The Razorbacks host the Lions tonight at 7 in Bud Walton Arena. Tickets are available at the door. The game will also be on Razorvision, according Arkansas’ sports information department.
“Our mindset is to get these guys out on the floor to play different combinations,” Anderson said. “We want to see how the freshmen play with [junior forward] Marshawn [Powell]. See how [freshman forward] Hunter [Mickelson] plays with him and how [freshman forward] Devonta Abron plays with him, as well as a guy like [senior forward Marvell] Waithe. We’ll see a four-guard lineup, a three-guard lineup to see how these guys perform and how they play with each other.”
If some those names are new to you, don’t feel left out. Anderson’s Razorback program is in transition. Mickelson of Jonesboro and Abron of Seagoville, Texas, are part of a heralded four-man freshman class that includes 6-3 guard B.J. Young of St. Louis, Mo. and 6-5 guard Rashad “Ky” Madden of Lepanto. Waithe is an athletic 6-9 senior, whom former Arkansas coach John Pelphrey seldom used last season.
As with many coaching changes, players opted to leave the Razorbacks program in the summer, most notably sharpshooter Rotnei Clarke. Guard Jeff Peterson and forward Glenn Bryant also exited the program.
What Anderson is most eager to see, though, is how well his Hogs execute the pressure defense his philosophy is built upon.
“We’ve been trying to get our defensive intensity and pressure defense going,” Anderson said. “It will be a work in progress. There will be things we will not be doing well now that hopefully we’ll be doing well later.”
Anderson said the installation of the Hogs’ offense is ahead of the defense at this point, but that defense is where the Hogs’ bread will be buttered.
“If we are going to be really good on defense we’ve got to hone in on the defensive assignments, the intensity, the pressure, making people uncomfortable,” Anderson said. “That’s what we want to do. We got to get it where it becomes automatic for our guys. They are used to doing it at certain periods and then backing up around the three-point line. We want to extend that deeper. We want to be able to take some risks, but to do that you’ve got to know that your teammate has your back.”
Anderson said the pace and pressure is meant to disrupt opposing offenses.
“Our guys have to understand, the pressure is not all about getting steals,” Anderson said. “It’s to disrupt the offense, put the ball in the hand of a guy who is uncomfortable. That breaks a team down.”
Like the squads of his mentor Nolan Richardson, Anderson’s teams play at an uncommonly fast tempo. He’s not backing away from that pace, even though the Hogs only has 10 scholarship players.
“I’ve demanded a lot out of them, and I think they wonder why,” Anderson said of Arkansas’ conditioning work. “They’re are going to get a chance to see why in these exhibition games and in the preconference schedule.
“It’s hard to play 35, 36 minutes at the pace we want to play at. They will be playing 26, 28, 30 minutes. There’s quality minutes and quantity minutes. I like quality minutes where a guy just goes all out.
“With the nervous energy going and playing a game against someone other than ourselves, some of these guys are going to get tired really quick.”
In the Hogs’ Red-White game last Sunday, Powell (35 points) and Waithe (31 points) combined to score 66 points in leading the Whites to victory.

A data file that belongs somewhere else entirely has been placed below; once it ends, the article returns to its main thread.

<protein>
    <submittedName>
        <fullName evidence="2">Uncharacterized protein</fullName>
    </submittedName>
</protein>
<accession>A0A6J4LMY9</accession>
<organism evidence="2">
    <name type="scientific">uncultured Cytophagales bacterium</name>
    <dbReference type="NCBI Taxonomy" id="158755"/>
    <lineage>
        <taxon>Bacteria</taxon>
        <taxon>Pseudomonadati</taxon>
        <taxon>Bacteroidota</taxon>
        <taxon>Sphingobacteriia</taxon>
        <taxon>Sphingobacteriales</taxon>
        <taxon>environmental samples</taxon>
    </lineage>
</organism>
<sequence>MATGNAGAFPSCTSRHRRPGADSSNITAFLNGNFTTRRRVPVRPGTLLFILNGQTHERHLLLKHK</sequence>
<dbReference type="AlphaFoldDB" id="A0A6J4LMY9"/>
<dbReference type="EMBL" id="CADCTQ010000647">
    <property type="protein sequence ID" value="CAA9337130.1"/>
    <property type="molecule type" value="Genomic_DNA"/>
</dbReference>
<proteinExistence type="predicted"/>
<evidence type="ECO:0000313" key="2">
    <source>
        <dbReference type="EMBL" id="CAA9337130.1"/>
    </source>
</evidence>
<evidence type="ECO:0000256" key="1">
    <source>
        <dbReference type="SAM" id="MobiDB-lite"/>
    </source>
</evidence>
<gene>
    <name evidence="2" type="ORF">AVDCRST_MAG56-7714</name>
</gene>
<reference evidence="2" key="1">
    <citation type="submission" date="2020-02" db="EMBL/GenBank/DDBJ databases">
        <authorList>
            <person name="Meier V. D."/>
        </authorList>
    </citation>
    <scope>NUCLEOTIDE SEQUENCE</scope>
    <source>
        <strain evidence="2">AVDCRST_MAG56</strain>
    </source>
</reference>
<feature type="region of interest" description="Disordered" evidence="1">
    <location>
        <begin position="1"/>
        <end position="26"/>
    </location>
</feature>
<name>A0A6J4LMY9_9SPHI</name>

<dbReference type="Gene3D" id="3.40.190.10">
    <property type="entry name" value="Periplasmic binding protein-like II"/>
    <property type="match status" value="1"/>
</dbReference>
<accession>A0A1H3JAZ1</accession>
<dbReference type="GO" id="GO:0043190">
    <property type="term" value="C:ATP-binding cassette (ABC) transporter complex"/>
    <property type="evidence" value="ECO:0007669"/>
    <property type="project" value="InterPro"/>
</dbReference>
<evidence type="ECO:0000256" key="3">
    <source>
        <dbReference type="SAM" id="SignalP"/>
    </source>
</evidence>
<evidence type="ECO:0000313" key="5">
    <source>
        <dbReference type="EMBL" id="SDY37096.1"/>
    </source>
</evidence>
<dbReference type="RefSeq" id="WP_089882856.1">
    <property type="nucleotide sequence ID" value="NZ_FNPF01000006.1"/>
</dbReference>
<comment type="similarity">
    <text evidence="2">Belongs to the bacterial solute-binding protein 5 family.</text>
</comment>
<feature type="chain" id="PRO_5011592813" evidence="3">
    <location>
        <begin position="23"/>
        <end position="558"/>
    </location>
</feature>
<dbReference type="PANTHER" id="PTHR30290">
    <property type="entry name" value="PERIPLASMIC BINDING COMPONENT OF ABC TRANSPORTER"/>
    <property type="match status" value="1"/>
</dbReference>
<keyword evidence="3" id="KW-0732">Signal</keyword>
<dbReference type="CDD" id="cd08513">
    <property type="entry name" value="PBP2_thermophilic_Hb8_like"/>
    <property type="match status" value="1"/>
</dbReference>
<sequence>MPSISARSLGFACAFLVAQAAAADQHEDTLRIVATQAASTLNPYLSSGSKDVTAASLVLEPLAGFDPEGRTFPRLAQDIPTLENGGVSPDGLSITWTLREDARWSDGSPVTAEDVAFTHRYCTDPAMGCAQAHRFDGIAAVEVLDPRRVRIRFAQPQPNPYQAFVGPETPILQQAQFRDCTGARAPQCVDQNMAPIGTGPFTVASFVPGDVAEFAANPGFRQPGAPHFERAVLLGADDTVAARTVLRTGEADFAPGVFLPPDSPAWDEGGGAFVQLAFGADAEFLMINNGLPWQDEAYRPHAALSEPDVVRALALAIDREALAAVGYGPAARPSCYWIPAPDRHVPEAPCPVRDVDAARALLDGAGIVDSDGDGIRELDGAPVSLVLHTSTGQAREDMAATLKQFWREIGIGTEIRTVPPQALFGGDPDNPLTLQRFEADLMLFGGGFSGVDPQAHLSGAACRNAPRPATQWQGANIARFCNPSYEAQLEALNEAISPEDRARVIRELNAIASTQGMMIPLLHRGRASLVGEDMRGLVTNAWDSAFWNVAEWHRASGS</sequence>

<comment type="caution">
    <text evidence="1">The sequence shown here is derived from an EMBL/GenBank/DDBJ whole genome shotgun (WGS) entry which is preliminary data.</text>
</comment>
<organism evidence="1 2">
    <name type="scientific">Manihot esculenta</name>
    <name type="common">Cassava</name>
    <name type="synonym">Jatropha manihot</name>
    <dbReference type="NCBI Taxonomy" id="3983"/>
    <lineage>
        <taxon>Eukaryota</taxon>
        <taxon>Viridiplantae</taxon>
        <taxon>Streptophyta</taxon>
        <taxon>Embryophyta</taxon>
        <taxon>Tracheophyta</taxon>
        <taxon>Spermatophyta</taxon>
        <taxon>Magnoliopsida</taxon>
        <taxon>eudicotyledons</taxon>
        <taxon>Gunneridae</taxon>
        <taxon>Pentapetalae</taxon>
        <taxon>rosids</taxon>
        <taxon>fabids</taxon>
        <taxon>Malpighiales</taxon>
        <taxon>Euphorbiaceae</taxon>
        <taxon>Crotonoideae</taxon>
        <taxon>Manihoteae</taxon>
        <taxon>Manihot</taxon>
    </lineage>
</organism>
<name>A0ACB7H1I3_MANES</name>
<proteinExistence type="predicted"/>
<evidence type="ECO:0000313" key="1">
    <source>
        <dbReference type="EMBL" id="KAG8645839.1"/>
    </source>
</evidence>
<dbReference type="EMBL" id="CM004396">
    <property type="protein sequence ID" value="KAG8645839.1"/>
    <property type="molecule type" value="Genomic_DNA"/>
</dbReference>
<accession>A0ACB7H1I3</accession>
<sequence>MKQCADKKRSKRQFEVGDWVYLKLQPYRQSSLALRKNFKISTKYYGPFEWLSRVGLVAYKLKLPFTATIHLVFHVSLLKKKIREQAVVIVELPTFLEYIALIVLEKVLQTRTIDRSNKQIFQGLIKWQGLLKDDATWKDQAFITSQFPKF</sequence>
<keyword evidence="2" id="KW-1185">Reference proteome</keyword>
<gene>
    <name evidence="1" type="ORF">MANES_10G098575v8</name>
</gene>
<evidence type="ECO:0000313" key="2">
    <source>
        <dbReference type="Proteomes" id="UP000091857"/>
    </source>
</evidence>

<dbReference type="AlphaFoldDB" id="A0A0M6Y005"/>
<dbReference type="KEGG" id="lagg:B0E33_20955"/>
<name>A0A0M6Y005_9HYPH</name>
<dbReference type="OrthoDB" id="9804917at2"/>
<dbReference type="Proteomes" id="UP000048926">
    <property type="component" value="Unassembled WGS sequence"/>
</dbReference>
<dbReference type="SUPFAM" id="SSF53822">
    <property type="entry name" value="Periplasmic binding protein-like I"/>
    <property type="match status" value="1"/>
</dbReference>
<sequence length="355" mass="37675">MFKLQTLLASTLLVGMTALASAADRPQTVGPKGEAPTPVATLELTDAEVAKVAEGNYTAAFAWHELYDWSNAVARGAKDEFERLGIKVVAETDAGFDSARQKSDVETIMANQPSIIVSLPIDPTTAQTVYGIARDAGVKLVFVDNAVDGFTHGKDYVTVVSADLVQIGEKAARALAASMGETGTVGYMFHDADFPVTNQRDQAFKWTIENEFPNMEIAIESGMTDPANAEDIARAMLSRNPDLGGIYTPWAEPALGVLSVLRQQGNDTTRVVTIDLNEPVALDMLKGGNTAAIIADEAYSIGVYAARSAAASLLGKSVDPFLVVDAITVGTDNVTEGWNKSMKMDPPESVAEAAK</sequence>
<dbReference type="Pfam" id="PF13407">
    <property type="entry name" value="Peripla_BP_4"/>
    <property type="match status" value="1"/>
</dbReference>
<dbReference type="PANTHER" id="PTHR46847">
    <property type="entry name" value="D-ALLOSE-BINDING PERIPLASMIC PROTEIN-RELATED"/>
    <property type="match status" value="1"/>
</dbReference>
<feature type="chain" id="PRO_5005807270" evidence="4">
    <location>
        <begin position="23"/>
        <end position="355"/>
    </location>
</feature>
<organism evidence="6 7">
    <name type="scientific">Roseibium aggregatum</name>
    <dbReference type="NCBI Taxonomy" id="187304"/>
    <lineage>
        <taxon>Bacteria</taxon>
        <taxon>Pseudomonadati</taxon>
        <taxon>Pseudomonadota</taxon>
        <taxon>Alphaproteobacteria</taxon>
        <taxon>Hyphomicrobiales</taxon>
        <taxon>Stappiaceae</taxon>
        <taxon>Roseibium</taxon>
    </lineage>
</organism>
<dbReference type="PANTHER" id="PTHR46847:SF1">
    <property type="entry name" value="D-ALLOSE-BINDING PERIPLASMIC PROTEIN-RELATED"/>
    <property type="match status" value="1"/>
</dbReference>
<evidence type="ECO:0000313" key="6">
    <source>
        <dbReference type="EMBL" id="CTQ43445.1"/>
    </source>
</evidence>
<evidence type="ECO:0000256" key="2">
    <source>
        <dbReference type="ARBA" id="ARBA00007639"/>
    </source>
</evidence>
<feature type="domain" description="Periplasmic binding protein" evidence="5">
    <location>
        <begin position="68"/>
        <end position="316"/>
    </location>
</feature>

“Marshawn and Waithe, I think they complement each other,” Anderson said, but he also noted that he is not expecting that kind of production in season. “Offense comes and goes. It’s true. I’ve seen it. Marvell scored 31. I know that’s not going to happen every night. But can he get us some rebounds, can he block some shots, can he be a difference-maker on the floor? I think he can.”
Anderson has seen progress in Powell during early practices, who had a stand-out freshman season with the Hogs but slumped as a sophomore.
“I think [Powell’s] ball-skill level is getting better,” Anderson said. “He can put the ball on the floor and make passes, and he can shoot the basketball.”
Anderson currently is looking at junior Julysses Nobles and sophomore Rickey Scott at the point guard spot.
“I think you will see Rickey in a different light than last year,” Anderson said of Irving, Texas, native, who had an injury-plagued first year. “He’s really fast with the basketball. A lot of times you want it pushed, and he pushes it up and is effective with it. He puts a lot of pressure on the defense.
“Ju, he’s a guy experienced playing in the SEC. He’s an experienced guy with the basketball. He can create for us. He’s worked on his offense and shot. He can knock shots down because he is so explosive. It’s a good problem to have a couple of guys who can handle the basketball and they are not the only ones in this group.”
On offense, Anderson wants to see how the different combinations play together.
“I’m looking for some rhythm,” Anderson said. “As we get a chance to play someone else, I want to see if we can do some things in the halfcourt. Do we have the tempo going toward our liking and that means we are pushing the ball.
“I want to see us attack the glass, get second shots and get to the free-throw line. That’s important.”
While Anderson wants his team to push the tempo, he said the Hogs need to value the basketball.
“We want to disrupt and have takeaways and steels, but I would like to see them take care of the basketball,” Anderson said. “It’s going to be very important for us because we are not an overly sized team. We’ve got to rebound by committee. Our guards have to be active. Rickey Scott, Mardracus Wade are going to have to go and get us some rebounds, too.”
Anderson said senior forward Michael Sanchez is practicing and could play some tonight but that his conditioning isn’t up to par because of the time that he has missed recovering from back surgery.